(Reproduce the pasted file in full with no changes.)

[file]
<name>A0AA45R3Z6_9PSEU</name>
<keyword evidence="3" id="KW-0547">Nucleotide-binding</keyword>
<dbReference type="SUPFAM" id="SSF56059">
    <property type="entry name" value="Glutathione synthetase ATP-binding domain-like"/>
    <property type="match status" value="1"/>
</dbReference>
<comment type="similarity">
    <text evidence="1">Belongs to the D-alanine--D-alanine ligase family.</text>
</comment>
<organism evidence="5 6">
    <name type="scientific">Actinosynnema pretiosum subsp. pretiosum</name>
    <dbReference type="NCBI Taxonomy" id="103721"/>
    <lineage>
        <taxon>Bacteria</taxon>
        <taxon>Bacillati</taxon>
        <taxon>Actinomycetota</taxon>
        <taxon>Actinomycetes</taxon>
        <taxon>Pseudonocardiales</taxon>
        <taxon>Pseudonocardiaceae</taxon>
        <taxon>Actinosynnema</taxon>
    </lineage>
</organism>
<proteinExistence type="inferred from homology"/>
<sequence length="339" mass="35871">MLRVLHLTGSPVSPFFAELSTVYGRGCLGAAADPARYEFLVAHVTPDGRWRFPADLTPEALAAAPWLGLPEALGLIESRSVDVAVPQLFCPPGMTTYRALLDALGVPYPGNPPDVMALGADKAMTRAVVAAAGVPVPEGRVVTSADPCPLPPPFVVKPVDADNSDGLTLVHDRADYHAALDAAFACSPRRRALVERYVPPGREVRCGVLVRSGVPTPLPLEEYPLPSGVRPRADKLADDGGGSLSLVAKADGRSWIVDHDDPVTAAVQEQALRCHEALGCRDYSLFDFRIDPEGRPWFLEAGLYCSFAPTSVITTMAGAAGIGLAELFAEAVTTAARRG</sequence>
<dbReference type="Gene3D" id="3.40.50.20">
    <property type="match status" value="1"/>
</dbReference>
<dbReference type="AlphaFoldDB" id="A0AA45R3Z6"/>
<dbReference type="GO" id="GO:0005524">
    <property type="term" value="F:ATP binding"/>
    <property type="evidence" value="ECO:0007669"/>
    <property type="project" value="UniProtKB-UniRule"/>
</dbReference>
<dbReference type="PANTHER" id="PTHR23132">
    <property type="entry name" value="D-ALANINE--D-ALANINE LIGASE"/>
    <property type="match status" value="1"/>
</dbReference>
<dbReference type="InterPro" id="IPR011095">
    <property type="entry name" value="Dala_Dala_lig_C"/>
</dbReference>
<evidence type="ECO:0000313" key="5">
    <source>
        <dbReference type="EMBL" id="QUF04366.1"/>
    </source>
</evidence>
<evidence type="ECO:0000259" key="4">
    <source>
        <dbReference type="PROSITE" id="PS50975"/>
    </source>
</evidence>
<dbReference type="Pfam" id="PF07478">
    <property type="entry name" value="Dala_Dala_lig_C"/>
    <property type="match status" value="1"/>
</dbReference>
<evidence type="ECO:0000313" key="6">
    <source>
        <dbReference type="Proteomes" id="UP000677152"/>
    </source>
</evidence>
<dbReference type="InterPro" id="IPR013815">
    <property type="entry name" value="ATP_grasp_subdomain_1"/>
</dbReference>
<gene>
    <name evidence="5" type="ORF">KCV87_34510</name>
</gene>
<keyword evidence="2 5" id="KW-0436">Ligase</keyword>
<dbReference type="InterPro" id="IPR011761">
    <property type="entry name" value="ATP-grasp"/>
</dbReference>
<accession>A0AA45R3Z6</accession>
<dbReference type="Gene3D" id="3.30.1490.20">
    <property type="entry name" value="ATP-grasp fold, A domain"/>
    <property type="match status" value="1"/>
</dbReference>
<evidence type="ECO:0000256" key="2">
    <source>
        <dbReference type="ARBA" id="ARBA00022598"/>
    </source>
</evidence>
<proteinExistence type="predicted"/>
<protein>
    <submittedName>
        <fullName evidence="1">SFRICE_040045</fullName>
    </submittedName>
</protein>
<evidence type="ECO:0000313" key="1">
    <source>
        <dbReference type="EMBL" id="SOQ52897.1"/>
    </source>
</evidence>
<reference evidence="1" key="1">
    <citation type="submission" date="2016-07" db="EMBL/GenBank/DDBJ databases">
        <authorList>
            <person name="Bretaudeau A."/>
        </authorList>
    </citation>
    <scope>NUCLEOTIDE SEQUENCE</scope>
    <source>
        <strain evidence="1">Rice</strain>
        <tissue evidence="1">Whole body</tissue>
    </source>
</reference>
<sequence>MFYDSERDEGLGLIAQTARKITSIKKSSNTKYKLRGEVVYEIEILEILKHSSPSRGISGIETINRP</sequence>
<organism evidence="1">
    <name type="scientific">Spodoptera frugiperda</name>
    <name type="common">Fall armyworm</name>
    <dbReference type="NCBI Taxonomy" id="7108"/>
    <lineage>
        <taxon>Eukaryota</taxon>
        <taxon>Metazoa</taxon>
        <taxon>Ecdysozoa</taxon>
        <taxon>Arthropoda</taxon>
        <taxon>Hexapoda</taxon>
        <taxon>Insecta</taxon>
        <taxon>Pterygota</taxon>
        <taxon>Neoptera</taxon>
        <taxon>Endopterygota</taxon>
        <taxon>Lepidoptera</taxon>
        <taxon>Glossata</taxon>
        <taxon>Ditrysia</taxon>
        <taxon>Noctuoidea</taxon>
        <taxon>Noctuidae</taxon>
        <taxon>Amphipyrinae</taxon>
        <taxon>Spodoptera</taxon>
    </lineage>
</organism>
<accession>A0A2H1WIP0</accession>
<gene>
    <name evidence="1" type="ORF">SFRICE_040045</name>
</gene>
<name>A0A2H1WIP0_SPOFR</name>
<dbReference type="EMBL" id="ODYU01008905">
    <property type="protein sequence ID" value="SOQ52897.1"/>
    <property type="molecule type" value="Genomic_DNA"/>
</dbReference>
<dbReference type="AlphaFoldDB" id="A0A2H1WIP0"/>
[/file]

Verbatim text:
<name>A0AA45R3Z6_9PSEU</name>
<keyword evidence="3" id="KW-0547">Nucleotide-binding</keyword>
<dbReference type="SUPFAM" id="SSF56059">
    <property type="entry name" value="Glutathione synthetase ATP-binding domain-like"/>
    <property type="match status" value="1"/>
</dbReference>
<comment type="similarity">
    <text evidence="1">Belongs to the D-alanine--D-alanine ligase family.</text>
</comment>
<organism evidence="5 6">
    <name type="scientific">Actinosynnema pretiosum subsp. pretiosum</name>
    <dbReference type="NCBI Taxonomy" id="103721"/>
    <lineage>
        <taxon>Bacteria</taxon>
        <taxon>Bacillati</taxon>
        <taxon>Actinomycetota</taxon>
        <taxon>Actinomycetes</taxon>
        <taxon>Pseudonocardiales</taxon>
        <taxon>Pseudonocardiaceae</taxon>
        <taxon>Actinosynnema</taxon>
    </lineage>
</organism>
<proteinExistence type="inferred from homology"/>
<sequence length="339" mass="35871">MLRVLHLTGSPVSPFFAELSTVYGRGCLGAAADPARYEFLVAHVTPDGRWRFPADLTPEALAAAPWLGLPEALGLIESRSVDVAVPQLFCPPGMTTYRALLDALGVPYPGNPPDVMALGADKAMTRAVVAAAGVPVPEGRVVTSADPCPLPPPFVVKPVDADNSDGLTLVHDRADYHAALDAAFACSPRRRALVERYVPPGREVRCGVLVRSGVPTPLPLEEYPLPSGVRPRADKLADDGGGSLSLVAKADGRSWIVDHDDPVTAAVQEQALRCHEALGCRDYSLFDFRIDPEGRPWFLEAGLYCSFAPTSVITTMAGAAGIGLAELFAEAVTTAARRG</sequence>
<dbReference type="Gene3D" id="3.40.50.20">
    <property type="match status" value="1"/>
</dbReference>
<dbReference type="AlphaFoldDB" id="A0AA45R3Z6"/>
<dbReference type="GO" id="GO:0005524">
    <property type="term" value="F:ATP binding"/>
    <property type="evidence" value="ECO:0007669"/>
    <property type="project" value="UniProtKB-UniRule"/>
</dbReference>
<dbReference type="PANTHER" id="PTHR23132">
    <property type="entry name" value="D-ALANINE--D-ALANINE LIGASE"/>
    <property type="match status" value="1"/>
</dbReference>
<dbReference type="InterPro" id="IPR011095">
    <property type="entry name" value="Dala_Dala_lig_C"/>
</dbReference>
<evidence type="ECO:0000313" key="5">
    <source>
        <dbReference type="EMBL" id="QUF04366.1"/>
    </source>
</evidence>
<evidence type="ECO:0000259" key="4">
    <source>
        <dbReference type="PROSITE" id="PS50975"/>
    </source>
</evidence>
<dbReference type="Pfam" id="PF07478">
    <property type="entry name" value="Dala_Dala_lig_C"/>
    <property type="match status" value="1"/>
</dbReference>
<evidence type="ECO:0000313" key="6">
    <source>
        <dbReference type="Proteomes" id="UP000677152"/>
    </source>
</evidence>
<dbReference type="InterPro" id="IPR013815">
    <property type="entry name" value="ATP_grasp_subdomain_1"/>
</dbReference>
<gene>
    <name evidence="5" type="ORF">KCV87_34510</name>
</gene>
<keyword evidence="2 5" id="KW-0436">Ligase</keyword>
<dbReference type="InterPro" id="IPR011761">
    <property type="entry name" value="ATP-grasp"/>
</dbReference>
<accession>A0AA45R3Z6</accession>
<dbReference type="Gene3D" id="3.30.1490.20">
    <property type="entry name" value="ATP-grasp fold, A domain"/>
    <property type="match status" value="1"/>
</dbReference>
<evidence type="ECO:0000256" key="2">
    <source>
        <dbReference type="ARBA" id="ARBA00022598"/>
    </source>
</evidence>
<proteinExistence type="predicted"/>
<protein>
    <submittedName>
        <fullName evidence="1">SFRICE_040045</fullName>
    </submittedName>
</protein>
<evidence type="ECO:0000313" key="1">
    <source>
        <dbReference type="EMBL" id="SOQ52897.1"/>
    </source>
</evidence>
<reference evidence="1" key="1">
    <citation type="submission" date="2016-07" db="EMBL/GenBank/DDBJ databases">
        <authorList>
            <person name="Bretaudeau A."/>
        </authorList>
    </citation>
    <scope>NUCLEOTIDE SEQUENCE</scope>
    <source>
        <strain evidence="1">Rice</strain>
        <tissue evidence="1">Whole body</tissue>
    </source>
</reference>
<sequence>MFYDSERDEGLGLIAQTARKITSIKKSSNTKYKLRGEVVYEIEILEILKHSSPSRGISGIETINRP</sequence>
<organism evidence="1">
    <name type="scientific">Spodoptera frugiperda</name>
    <name type="common">Fall armyworm</name>
    <dbReference type="NCBI Taxonomy" id="7108"/>
    <lineage>
        <taxon>Eukaryota</taxon>
        <taxon>Metazoa</taxon>
        <taxon>Ecdysozoa</taxon>
        <taxon>Arthropoda</taxon>
        <taxon>Hexapoda</taxon>
        <taxon>Insecta</taxon>
        <taxon>Pterygota</taxon>
        <taxon>Neoptera</taxon>
        <taxon>Endopterygota</taxon>
        <taxon>Lepidoptera</taxon>
        <taxon>Glossata</taxon>
        <taxon>Ditrysia</taxon>
        <taxon>Noctuoidea</taxon>
        <taxon>Noctuidae</taxon>
        <taxon>Amphipyrinae</taxon>
        <taxon>Spodoptera</taxon>
    </lineage>
</organism>
<accession>A0A2H1WIP0</accession>
<gene>
    <name evidence="1" type="ORF">SFRICE_040045</name>
</gene>
<name>A0A2H1WIP0_SPOFR</name>
<dbReference type="EMBL" id="ODYU01008905">
    <property type="protein sequence ID" value="SOQ52897.1"/>
    <property type="molecule type" value="Genomic_DNA"/>
</dbReference>
<dbReference type="AlphaFoldDB" id="A0A2H1WIP0"/>